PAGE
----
Find yourself a good core and contact Cliff Rugles to get it redone( if it needs it).

Cliffs High Performance Quadrajets :: Qjet Carburetor Rebuild Kits, Parts, Quadrajet Rebuilding, Quadrajet Parts, Bushing Kits, Carb Tuning
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post #8 of 81 (permalink) Old 03-03-2014, 02:23 PM
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I will admit that in order to make a QJet run well you do have to know what you're doing and think a little bit. My 69 GTO is an honest 11-second street car (best so far, 11.86 @ 113 mph) that I also drove on the full Hot Rod Power Tour this past summer - all 2300 miles of it (there and back). It has an 800 cfm QJet.

Don't believe everything you read out there on the Inter-tubes. Even here.

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post #9 of 81 (permalink) Old 03-03-2014, 07:18 PM
 
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As Bear stated, 750 CFM is not too big. Same as I had on my stock 350 I mentioned earlier. You can get a good rebuildable core cheap at most car swap meets if you go to these. Ebay has quite a few and one up there now is a rebuilt NAPA Q-jet for $111.00. There are many more cheaper that need rebuilding. You want to make sure you get the Rochester Q-jet and not the Carter. You also need to make sure that you get a Pontiac Q-jet so your carb/gas pedal cable will work with it.

Saw a video that was 16 minutes long on the web on rebuilding the Q-jet. Might give you and idea of what you are getting into OR as Bear suggested, either contact Cliff Rugles for a rebuilt unit, price on having your core rebuilt, or parts to rebuild yours. Shop around a bit. It is really not all that difficult a thing to rebuild. There are also several how-to books on the market on how to rebuild the Q-jet. You will find most members here advise any Pontiac Performance enthusiast to get a copy of Jim Hand's book How to Build Max Performance Pontiac V-8's. You can get it on Amazon.com and it has a section on Q-jet rebuilding and modifications.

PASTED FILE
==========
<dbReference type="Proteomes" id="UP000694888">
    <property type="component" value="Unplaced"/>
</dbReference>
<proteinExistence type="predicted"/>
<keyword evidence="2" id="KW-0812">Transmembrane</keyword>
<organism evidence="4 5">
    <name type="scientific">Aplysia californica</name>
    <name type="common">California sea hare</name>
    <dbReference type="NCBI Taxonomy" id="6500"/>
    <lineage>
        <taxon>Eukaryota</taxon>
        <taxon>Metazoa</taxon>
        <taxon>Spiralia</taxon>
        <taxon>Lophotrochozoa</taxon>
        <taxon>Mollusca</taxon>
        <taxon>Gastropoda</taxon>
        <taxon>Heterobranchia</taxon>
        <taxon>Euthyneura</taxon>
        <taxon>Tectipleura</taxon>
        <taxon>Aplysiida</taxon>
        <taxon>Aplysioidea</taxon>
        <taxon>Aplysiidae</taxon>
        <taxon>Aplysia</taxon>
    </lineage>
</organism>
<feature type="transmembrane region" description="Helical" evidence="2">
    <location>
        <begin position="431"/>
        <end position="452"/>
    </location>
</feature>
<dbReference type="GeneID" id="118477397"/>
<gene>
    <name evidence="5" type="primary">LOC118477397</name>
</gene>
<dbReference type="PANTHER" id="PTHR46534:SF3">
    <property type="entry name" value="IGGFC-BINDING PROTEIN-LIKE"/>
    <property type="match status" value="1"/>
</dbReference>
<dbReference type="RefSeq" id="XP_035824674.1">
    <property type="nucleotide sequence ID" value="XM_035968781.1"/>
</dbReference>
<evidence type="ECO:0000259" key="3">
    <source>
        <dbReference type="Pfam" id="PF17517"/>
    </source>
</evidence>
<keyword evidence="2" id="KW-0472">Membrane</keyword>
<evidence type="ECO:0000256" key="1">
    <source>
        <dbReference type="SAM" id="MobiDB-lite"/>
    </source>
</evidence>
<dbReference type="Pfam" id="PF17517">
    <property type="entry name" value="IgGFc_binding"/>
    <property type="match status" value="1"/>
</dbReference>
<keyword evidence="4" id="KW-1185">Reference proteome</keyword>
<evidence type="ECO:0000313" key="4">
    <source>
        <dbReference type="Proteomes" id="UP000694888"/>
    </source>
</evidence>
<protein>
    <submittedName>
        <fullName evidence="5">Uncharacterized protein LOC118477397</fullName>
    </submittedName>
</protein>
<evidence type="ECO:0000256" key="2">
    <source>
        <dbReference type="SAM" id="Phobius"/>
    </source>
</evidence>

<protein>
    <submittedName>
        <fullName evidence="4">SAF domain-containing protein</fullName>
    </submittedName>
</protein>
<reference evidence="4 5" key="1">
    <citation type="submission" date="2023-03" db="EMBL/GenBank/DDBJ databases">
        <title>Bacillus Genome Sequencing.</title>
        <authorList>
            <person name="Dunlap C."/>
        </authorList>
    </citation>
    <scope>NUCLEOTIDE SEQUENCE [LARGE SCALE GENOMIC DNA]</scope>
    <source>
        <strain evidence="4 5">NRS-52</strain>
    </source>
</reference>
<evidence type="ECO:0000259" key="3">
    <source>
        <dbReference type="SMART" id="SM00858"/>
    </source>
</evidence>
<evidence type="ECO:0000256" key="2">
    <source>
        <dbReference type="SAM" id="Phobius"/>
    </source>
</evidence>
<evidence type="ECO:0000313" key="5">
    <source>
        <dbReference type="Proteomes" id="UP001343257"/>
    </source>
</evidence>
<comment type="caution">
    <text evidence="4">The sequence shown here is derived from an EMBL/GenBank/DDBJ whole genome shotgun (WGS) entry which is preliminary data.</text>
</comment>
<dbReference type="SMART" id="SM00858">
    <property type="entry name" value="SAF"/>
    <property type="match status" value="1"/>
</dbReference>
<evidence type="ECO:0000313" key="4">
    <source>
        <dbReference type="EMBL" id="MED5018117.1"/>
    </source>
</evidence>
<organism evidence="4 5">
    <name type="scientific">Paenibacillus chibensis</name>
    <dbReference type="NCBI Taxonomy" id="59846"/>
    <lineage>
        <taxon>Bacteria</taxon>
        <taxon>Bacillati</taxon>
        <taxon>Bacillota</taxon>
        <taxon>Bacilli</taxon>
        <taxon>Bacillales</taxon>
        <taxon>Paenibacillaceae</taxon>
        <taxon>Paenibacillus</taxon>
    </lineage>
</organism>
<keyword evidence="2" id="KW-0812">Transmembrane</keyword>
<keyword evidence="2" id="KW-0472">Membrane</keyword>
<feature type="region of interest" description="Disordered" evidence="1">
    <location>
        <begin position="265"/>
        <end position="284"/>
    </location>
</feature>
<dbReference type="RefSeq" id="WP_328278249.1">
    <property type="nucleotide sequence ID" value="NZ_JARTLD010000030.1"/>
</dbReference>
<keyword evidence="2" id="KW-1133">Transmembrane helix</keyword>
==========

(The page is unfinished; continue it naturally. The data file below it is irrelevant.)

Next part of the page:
You should be able to get a cast iron Q-jet intake cheap at a swap meet, craigslist, local trade paper, etc.. If it were me, I would not pay more than $25 for a Q-jet rebuilder core and then go through it -but I know what to look for and how to rebuild them so that's to my advantage. Last swap meet I was at had a ton of them in the $15 -$25 range. You can always get a cheap one, tear it down to see what your getting into and then decide what you want to do. Its all about fun and learning.
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post #10 of 81 (permalink) Old 03-03-2014, 08:03 PM
 
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These guys are steering you in the right direction. I swapped out my 2 bbl Rochester for a cast iron 4bbl intake and a Qjet. I bought Cliff's (of Cliff's High Performance) Qjet rebuild book, then I bought a rebuild kit, jets, rods, hardware from him. I told him what I had and he was able to sell me exactly what I needed. This was my 1st rebuild so it took me some time and I made many mistakes. But after all my screw-ups, I can easily take one apart and put it back together with confidence.